The Best Exotic Marigold Hotel
I saw the vibrantly colored, beautifully peopled movie "The Best Exotic Marigold Hotel" yesterday. I thought it was delightful. I like those ensemble movies (and what an ensemble! Dames Judi Dench and Maggie Smith! Bill Nighy! Tom Wilkinson! Penelope Wilton!) where a bunch of random folks get thrown together and we get to see how they all react. Who cares if it's not an original plot device? There's nothing new under the sun, after all.
No doubt you've seen the reviews, and they are mixed. I will admit that Maggie Smith's character turns out to be something of a deus ex machina at the end, but I thought it was a fun way to spend a couple of hours on a hot day. (And I contend that reviewers see films differently than you and I.)
Particularly, I was struck by Penelope Wilton's character. She makes up her mind as soon as she arrives in India. She is determined to hate everything and to refuse to engage or learn or open up at all, and so her husband goes about exploring and getting to know the other characters while she sits in her room drinking white wine and not finishing the slim book she is reading and not even finishing for fifty-three days and looking forward to plain grilled chicken for dinner.
I was struck by her because I recognized that part of myself that sometimes acts just the way she does (if not in quite as exotic locations). Sometimes I decide I don't want something and I'm not going to be open no matter how enjoyable it might turn out to be. No matter how much I might grow. No matter how it might change me.
Because that's part of the problem, of course. Being changed can be painful. While other characters (particularly the one played by Judi Dench) have had change thrust upon them in a way that they simply can't ignore, Wilton's character is able to hang on to a slender thread of hope that she doesn't have to change. She doesn't have to engage. She thinks she has the luxury of staying inside an impervious protective shell dictated by some kind of code and self-image to which she clings oh so tightly.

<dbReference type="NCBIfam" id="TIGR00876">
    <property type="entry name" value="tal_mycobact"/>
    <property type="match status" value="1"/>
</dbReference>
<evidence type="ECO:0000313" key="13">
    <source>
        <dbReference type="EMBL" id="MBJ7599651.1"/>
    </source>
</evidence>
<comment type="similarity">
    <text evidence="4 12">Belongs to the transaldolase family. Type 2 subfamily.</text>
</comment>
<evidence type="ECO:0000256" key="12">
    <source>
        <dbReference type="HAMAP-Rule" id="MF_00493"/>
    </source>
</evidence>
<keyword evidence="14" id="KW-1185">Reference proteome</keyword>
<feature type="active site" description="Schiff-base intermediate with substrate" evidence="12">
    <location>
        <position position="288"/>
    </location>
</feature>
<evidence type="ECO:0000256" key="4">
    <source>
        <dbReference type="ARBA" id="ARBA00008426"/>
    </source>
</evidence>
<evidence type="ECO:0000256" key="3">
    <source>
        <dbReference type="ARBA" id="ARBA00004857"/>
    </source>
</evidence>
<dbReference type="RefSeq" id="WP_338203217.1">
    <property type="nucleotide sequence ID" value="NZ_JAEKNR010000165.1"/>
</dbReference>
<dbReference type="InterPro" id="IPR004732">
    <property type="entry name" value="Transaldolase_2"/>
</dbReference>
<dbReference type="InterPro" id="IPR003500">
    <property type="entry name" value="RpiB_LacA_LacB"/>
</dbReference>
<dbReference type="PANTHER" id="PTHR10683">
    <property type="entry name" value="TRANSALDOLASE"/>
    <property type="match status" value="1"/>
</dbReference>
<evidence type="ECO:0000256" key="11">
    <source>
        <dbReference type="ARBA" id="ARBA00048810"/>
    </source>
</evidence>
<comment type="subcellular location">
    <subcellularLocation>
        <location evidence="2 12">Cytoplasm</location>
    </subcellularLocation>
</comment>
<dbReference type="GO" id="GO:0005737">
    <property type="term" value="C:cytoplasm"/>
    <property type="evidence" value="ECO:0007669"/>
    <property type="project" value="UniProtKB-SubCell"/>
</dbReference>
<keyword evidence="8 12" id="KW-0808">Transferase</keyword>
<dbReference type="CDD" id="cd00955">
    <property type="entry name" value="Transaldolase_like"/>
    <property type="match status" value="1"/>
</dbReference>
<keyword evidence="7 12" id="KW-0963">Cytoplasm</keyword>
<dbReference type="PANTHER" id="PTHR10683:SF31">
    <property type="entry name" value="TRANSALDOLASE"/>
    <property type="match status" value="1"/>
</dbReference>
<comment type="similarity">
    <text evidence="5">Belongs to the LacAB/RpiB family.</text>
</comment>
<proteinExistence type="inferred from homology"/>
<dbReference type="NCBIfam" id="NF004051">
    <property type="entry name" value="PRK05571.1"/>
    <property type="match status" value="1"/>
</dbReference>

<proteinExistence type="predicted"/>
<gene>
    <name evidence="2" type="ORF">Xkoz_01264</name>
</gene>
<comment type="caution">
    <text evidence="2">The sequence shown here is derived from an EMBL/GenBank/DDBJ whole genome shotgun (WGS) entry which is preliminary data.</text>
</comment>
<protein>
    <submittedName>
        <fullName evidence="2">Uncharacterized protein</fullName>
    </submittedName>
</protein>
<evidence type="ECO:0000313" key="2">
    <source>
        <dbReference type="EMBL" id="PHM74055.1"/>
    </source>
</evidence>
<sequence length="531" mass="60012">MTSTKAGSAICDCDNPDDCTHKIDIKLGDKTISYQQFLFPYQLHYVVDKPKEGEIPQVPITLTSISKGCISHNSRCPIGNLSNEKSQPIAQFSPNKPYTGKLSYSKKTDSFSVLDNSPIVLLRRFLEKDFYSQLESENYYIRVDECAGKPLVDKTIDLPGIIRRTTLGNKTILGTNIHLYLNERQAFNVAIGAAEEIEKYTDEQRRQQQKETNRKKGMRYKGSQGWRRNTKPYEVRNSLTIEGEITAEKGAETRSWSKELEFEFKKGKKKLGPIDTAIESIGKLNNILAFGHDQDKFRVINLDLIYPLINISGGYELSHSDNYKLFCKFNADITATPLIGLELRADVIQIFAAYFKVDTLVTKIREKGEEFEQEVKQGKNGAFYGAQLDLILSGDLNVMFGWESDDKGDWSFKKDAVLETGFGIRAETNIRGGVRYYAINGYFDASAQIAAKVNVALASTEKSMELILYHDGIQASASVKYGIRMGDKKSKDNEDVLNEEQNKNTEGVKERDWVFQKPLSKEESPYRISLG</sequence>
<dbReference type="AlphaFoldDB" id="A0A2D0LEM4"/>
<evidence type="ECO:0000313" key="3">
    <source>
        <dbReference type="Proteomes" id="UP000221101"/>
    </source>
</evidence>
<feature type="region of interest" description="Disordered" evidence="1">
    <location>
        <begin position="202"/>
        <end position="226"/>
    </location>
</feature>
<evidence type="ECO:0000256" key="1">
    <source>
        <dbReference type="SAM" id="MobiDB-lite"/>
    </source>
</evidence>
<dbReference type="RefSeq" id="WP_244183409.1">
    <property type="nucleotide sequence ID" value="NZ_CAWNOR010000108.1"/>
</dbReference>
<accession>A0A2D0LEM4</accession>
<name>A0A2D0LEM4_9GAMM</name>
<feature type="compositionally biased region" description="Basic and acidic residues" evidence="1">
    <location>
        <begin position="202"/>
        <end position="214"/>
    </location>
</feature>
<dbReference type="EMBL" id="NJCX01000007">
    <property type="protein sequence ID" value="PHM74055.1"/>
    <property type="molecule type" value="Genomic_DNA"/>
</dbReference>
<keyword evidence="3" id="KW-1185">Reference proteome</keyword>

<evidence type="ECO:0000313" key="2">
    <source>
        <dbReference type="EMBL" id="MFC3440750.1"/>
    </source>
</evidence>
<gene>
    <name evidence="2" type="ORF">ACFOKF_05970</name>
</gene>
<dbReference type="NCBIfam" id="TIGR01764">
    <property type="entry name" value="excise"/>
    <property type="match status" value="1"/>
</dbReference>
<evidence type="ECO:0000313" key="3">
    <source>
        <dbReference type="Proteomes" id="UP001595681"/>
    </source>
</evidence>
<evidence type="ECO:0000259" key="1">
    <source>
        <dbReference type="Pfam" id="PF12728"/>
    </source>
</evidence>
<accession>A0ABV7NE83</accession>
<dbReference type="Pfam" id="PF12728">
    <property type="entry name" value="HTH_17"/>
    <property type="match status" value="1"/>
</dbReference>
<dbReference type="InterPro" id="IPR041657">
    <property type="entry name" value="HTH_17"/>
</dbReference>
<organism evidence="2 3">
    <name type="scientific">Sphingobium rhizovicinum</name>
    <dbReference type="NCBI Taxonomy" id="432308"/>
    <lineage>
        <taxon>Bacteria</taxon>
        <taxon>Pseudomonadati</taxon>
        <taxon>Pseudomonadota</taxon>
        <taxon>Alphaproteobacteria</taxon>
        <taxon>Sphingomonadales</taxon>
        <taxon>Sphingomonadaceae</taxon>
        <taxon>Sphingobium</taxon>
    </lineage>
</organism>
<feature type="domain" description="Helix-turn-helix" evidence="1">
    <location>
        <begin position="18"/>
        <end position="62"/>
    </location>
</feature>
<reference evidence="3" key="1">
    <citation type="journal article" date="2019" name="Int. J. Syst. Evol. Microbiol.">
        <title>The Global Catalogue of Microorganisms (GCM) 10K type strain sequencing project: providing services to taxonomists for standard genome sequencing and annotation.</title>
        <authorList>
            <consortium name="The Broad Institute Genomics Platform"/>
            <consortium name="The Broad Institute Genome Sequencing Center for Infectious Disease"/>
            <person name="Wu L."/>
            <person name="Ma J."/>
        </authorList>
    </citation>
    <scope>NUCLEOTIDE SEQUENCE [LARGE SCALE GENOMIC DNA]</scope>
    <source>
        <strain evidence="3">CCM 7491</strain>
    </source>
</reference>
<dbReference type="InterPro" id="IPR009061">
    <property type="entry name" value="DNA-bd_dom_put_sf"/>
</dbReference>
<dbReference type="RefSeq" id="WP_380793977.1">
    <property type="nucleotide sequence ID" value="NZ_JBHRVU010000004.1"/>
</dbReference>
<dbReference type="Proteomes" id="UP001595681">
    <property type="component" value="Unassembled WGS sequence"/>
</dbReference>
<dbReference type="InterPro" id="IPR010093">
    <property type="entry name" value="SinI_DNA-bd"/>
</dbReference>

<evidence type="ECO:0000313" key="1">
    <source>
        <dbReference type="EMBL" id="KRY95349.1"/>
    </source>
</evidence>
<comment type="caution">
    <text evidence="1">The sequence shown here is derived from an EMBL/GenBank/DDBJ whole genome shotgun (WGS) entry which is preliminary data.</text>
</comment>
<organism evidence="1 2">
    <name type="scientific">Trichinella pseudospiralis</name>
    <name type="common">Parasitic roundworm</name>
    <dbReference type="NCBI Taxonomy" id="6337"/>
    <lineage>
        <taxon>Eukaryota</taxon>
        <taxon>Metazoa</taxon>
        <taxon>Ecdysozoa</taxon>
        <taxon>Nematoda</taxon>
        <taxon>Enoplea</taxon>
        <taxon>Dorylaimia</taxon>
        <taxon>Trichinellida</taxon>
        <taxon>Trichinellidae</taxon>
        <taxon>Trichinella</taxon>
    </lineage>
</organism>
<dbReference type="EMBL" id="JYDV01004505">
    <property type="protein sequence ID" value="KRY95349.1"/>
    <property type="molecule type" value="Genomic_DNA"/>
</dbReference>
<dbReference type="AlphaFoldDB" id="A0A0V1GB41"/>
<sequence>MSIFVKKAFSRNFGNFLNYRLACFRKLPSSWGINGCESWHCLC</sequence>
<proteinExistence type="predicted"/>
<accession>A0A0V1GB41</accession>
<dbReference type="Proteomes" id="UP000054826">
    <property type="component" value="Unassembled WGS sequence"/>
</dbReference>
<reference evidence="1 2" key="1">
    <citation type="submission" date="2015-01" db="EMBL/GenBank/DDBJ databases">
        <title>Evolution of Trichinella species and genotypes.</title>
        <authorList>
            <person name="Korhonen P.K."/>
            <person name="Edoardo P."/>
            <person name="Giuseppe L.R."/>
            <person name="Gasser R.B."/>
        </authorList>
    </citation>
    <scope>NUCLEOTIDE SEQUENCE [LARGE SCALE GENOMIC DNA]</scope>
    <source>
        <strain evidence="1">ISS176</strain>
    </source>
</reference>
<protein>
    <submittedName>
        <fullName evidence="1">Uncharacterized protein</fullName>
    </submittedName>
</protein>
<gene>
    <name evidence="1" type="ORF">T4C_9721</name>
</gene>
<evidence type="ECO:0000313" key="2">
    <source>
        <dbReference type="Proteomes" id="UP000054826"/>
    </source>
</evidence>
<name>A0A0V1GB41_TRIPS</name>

The thing is, she is still in pain. It is quite painful to watch her act out of this place of violent self-protection that isn't at all necessary, given the relative safety (if not familiarity) of her situation. Even the otherwise xenophobic Maggie Smith character takes a bite of food she is afraid of because she understands the harm she will do someone else if she doesn't. But Wilton's character stays behind her fortress even thought it ends up costing her everything. She will not be touched or moved, in contrast to all of the other players in the drama.
And so I enjoyed the movie. I enjoyed seeing how the characters each played out their story. Even if it was somewhat heavy handed, I appreciated the different approaches each character took to what first looked like a disaster but of course turned into an opportunity for exploration and growth.
And I liked the "old saying" that everything will turn out all right in the end. If it's not all right, then it's not the end.
We just sometimes have to adjust our understanding of what is "all right."